29 June 2014

Weekly Gospel Reflection — 29 June 2014

Those who receive you are also receiving me, and those who receive me are receiving the one who sent me. Those who receive a prophet as a prophet will receive a prophet’s reward. Those who receive a righteous person as a righteous person will receive a righteous person’s reward. I assure you that everybody who gives even a cup of cold water to these little ones because they are my disciples will certainly be rewarded.

We have a saying in the Lindisfarne Community, “To be as Christ to those we meet; to find Christ within them.” I like to think that Jesus is saying the same thing here.

What if we stopped for a moment and looked at everyone like this? That is, what if we decided to see Jesus in the face of everyone we meet? And I do mean “everyone.” As it’s election time, that would include Democrats, Republicans, voters, non-voters, members of the House, members of the Senate, the President, etc.

I also mean gay people, straight people, women people, men people, children, “red, yellow, black, and white” people.

That, too, would mean, Muslim people, Jewish people, Buddhist people, Christian people, Pagan people, non-religious people, atheist people, and agnostic people.

And let’s not forget our neighbors and strangers and service or support people.

What if we stepped back for just a moment and looked at people and saw the face of Jesus?

We would have to look past our own issues; our own “...isms.” We’d have to look past their falseness, too. We would have to look past all of the “crud” to get to the “real” them.

Or would we?

When Jesus was “tried” and tortured and killed, he was pretty much covered in crud. And it’s in the midst of that crud that we see him.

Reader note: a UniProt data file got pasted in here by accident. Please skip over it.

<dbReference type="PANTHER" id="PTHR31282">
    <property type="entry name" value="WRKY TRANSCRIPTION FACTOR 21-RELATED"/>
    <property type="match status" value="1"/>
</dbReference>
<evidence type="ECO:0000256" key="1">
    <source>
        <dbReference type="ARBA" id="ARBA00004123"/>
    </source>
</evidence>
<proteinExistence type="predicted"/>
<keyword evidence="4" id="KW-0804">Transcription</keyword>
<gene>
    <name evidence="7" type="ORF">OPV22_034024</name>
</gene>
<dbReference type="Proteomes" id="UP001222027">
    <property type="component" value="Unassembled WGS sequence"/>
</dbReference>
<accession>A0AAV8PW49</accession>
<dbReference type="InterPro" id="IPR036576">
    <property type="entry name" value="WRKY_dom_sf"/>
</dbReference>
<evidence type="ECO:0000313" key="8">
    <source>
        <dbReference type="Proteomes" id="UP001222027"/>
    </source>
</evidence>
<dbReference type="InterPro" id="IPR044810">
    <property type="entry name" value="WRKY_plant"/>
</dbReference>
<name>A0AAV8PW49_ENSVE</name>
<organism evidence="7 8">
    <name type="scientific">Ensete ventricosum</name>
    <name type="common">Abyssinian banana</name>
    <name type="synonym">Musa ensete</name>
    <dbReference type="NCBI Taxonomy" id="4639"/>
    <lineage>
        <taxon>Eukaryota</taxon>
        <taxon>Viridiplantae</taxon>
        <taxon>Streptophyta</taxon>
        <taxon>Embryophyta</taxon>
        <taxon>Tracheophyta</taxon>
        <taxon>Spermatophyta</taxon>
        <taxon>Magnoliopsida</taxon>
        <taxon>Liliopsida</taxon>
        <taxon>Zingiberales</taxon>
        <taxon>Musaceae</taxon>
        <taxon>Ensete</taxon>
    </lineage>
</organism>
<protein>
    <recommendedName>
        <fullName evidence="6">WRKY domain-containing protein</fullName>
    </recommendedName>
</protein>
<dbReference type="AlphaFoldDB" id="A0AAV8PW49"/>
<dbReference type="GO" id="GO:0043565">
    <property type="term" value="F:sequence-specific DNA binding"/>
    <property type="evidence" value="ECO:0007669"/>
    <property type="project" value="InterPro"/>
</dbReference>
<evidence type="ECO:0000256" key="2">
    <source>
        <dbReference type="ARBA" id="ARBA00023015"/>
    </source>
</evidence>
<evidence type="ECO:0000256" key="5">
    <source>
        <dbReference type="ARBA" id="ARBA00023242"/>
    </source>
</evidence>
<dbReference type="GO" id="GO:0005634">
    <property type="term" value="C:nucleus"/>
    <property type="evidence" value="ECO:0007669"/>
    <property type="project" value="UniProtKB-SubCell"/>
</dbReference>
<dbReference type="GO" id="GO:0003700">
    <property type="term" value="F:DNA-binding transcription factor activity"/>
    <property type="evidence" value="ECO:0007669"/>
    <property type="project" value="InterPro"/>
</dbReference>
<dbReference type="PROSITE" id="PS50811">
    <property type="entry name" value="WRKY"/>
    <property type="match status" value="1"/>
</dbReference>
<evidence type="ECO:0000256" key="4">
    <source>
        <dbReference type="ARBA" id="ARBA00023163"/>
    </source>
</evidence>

In that hurt.

In that pain.

In the passage above, Jesus talks about giving someone a “cup of cold water.” To me, that means easing someone’s suffering. It’s a very hot day. A “scorcher,” as the saying goes. People have no water. No shade. No relief. They’re suffering in unbearable situations.

And someone offers them a “cup of cold water.”

Not a sip.

Not a spash.

A cup.

Not hot water.

Not lukewarm water.

Cold water.

People are offered relief from their suffering. Jesus said that when we offer relief to another’s suffer, we’re offering that relief to him.

But let me go even further…

Let’s also be intentional about alleviating suffering and not just easing it. Let’s be about finding out what’s causing the suffering and working to end it.

And this doesn’t just mean for people. I believe that Jesus’ meaning extends to all life — non-humans and the planet, too.

We have gotten so far of course it seems. We tend to be more concerned about how uncomfortable we’ll be if we give up some things (or get too involved) instead of putting an end to unsustainable practices. As long as we get our steak or bacon, we’re not too concerned about the torture and trauma animals suffer.

Nor do we seem too concerned about the destruction of our wild places. Whether it’s deforestation or toxic pollution in our water, as long as we can maintain our current lifestyle, we’re happy.

But the call to follow Jesus isn’t about living a happy, comfortable life. The calling to follow Jesus is one of self-sacrifice. It’s the call of denying oneself in the service of others (Matthew 16.24).

But notice what happens when we serve others — we connect to the Unity within all things. That is, as Jesus said above, we serve him when we serve others. And when we serve him, we serve G‑d. Therefore, when we put aside our own ego’s we’re tapping into the Life within all life. When we serve others, we’re adding ourselves to the great golden thread that connects all life.



~~~
In the Love of the Three in One,

Br. Jack+, LC

1 comment:

Jackie L Douglas said...

Your concluding statements went like this, "Therefore, when we put aside our own ego’s we’re tapping into the Life within all life. When we serve others, we’re adding ourselves to the great golden thread that connects all life."

That!

Kind of reminds me of being a part of something (or someone, as the case may be) greater than myself. Let's face it. At best, my longest span on the planet at best will be a little over a hundred years. That is, like I said, at best. Truth is, I cannot guarantee I will make it through the next moment. In this world, anything can happen... Why would I limit my whole essence into this finite sphere? Why not be a part of someone greater?

Love this! Thank you Fr. Jack!

Amhas Jack Douglas, COSM